Meteor explosion over Southern Germany on Match 15 2015 (incl videos)


Bolide 15.03.2015 20:44MEZ

BRIGHT FIREBALL, POSSIBLE METEORITE FALL: On March 15th 2015, a meteor exploded over southern Germany. The shadow-casting fireball was brighter than the full Moon and it produced loud sonic booms – a sign that it penetrated deep in the atmosphere and may have dropped meteorites on the ground. Attracted by the sounds, astrophotographer Hans Hopf of Bavaria, Germany, turned his camera to the sky just in time to capture a plume of debris twisting in the winds overhead:

“I could see the ‘smoke’ twisting and turning through the constellation Orion for more than 20 minutes after the meteor exploded,” says Hopf. “The field of view of these images is about 10 degrees. The bright star is Betelgeuse (Alpha Orionis).”

More video’s 


Reporting tool

The International Meteor Organization is gathering eyewitness reports through their new online reporting tool. European readers, if you witnessed this event, please report it. Your sighting could help pinpoint the landing zone of possible meteorites.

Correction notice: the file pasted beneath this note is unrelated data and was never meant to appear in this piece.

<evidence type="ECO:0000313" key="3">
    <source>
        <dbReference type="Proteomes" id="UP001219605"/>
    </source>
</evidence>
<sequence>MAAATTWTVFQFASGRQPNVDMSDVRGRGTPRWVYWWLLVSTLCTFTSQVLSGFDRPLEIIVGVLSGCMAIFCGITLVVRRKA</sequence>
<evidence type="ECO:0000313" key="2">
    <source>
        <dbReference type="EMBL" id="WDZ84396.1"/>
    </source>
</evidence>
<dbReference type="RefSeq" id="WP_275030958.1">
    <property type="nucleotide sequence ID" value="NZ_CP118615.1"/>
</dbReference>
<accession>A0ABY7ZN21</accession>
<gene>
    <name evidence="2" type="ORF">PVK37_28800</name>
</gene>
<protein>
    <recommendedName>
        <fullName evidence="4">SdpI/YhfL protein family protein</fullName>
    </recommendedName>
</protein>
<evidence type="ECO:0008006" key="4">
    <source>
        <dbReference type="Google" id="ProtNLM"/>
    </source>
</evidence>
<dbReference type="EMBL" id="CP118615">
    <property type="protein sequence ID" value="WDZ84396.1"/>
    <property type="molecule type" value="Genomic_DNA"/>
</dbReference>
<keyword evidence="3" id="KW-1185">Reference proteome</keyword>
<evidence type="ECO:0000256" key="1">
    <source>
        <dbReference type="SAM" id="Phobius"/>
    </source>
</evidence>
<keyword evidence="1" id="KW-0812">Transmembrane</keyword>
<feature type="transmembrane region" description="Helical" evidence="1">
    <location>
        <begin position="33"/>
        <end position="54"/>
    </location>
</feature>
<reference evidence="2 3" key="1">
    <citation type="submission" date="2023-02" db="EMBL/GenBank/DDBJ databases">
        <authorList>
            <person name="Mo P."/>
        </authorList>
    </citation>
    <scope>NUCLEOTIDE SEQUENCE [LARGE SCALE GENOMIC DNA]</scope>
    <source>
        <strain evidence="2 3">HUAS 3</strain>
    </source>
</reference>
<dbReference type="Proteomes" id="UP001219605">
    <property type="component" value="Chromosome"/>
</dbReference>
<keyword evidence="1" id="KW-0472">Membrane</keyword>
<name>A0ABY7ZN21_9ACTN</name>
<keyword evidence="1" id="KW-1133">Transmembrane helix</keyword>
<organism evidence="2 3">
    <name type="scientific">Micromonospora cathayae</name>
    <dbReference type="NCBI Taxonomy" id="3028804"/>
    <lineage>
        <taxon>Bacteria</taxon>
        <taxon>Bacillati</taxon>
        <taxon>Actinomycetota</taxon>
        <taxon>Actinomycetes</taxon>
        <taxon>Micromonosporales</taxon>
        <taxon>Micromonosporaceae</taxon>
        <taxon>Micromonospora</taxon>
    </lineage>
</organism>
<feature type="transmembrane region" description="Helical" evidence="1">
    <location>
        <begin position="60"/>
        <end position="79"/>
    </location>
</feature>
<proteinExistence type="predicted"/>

Interested in meteoric fireballs?

Every night, a network of NASA all-sky cameras scans the skies above the United States for meteoritic fireballs. Automated software maintained by NASA’s Meteoroid Environment Office calculates their orbits, velocity, penetration depth in Earth’s atmosphere and many other characteristics.

Photogallery: Realtime Comet Photo Gallery

Asteroids

Potentially Hazardous Asteroids (PHAs) are space rocks larger than approximately 100m that can come closer to Earth than 0.05 AU. None of the known PHAs is on a collision course with our planet, although astronomers are finding new ones all the time.

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